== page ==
Mitchell Begelman and Martin Rees reveal all there is to know about what we think we know about black holes, in the fully illustrated Gravity’s Fatal Attraction. From microscopic black holes, stellar mass black holes, to supermassive black holes residing in every large galaxy and powering quasars, this book makes for a good introduction to the topic. It even contains a chapter on the role these exotic objects play in the evolution of the Universe.
The Dark Side of the Universe by Iain Nicolson is another great book on cosmology that has all the nice full-color pictures and illustrations. It contains some of the latest updates on dark matter and dark energy, and has a bit more of an astronomical emphasis compared to other similar books
For some of the more recent discoveries in cosmology i.e. dark matter and dark energy, Dark Cosmos: In Search of Our Universe’s Missing Mass and Energy by particle physicist Dan Hooper is a watered down introduction to some of these concepts and their implications on our understanding of the universe. All the possible candidates for dark matter, including WIMPS and MACHOS, are discussed in a lively manner. It’s not one of the best books out there on such topics though.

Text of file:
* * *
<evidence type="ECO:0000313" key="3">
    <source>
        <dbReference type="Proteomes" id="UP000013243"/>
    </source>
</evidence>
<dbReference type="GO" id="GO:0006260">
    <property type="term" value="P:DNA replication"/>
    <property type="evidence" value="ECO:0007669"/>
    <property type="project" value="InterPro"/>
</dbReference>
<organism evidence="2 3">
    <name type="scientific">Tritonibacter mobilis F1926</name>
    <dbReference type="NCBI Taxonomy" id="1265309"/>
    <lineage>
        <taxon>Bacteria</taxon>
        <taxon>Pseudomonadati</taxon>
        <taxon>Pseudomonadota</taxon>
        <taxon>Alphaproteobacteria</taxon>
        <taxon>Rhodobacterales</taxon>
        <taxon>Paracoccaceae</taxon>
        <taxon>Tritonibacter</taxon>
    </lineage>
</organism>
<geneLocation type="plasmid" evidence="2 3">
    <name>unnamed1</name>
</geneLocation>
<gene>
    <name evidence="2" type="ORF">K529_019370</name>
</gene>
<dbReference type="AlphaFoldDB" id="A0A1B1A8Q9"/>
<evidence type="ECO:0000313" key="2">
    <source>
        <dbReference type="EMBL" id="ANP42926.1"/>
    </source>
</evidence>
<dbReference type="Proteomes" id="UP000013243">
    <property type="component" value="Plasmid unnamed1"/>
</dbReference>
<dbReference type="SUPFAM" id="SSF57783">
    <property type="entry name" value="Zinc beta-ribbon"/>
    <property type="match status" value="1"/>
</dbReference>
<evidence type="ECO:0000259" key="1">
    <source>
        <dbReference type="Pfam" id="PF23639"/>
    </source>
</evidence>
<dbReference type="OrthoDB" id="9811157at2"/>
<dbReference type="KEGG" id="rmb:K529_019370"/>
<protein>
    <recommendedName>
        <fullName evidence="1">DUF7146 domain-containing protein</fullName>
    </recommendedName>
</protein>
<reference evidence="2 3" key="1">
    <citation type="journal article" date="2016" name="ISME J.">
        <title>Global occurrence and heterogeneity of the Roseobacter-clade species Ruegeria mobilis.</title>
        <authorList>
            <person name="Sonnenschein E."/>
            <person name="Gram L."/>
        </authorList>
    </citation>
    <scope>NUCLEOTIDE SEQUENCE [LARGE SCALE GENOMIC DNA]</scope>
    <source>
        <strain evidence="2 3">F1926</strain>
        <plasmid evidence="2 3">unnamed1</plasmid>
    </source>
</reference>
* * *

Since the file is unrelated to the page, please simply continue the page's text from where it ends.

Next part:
This is first of all a book about science, as its title implies – physical cosmology in particular. But what makes this book so unique is that Edward Harrison does not shy away from delving into the metaphysics arising out of the study of our universe. He makes good use of the ‘Reflections’ and ‘Projects’ section at the end of each chapter to allow the reader to ponder such questions. Starting from the beginning, when humans first began pondering about the universe, Harrison details the history of cosmology and the revolutions that have reshaped it – right up to the present world of observational cosmology. Thus, one finds a good mix of history and philosophy in and among the science that is being discussed. An excellent and thoughtful textbook on cosmology for non-physics majors.
For those interested in delving deeper into the science of cosmology, Andrew Liddle’s An Introduction to Modern Cosmology helps to bridge the gap between popular science and graduate level reference books. He arrives at the famous Friedmann equation through Newtonian physics rather than the standard relativistic approach (we still end up with the same equation). Through the solutions of this equation, Liddle explores subjects such as the curvature of space, the cosmological constant, the density parameter, the age of the Universe, nucleosynthesis, and inflationary big bang models. Due to the author’s use of mathematical equations to explain these concepts, readers are expected to be familiar with very basic undergraduate level mathematics and physics.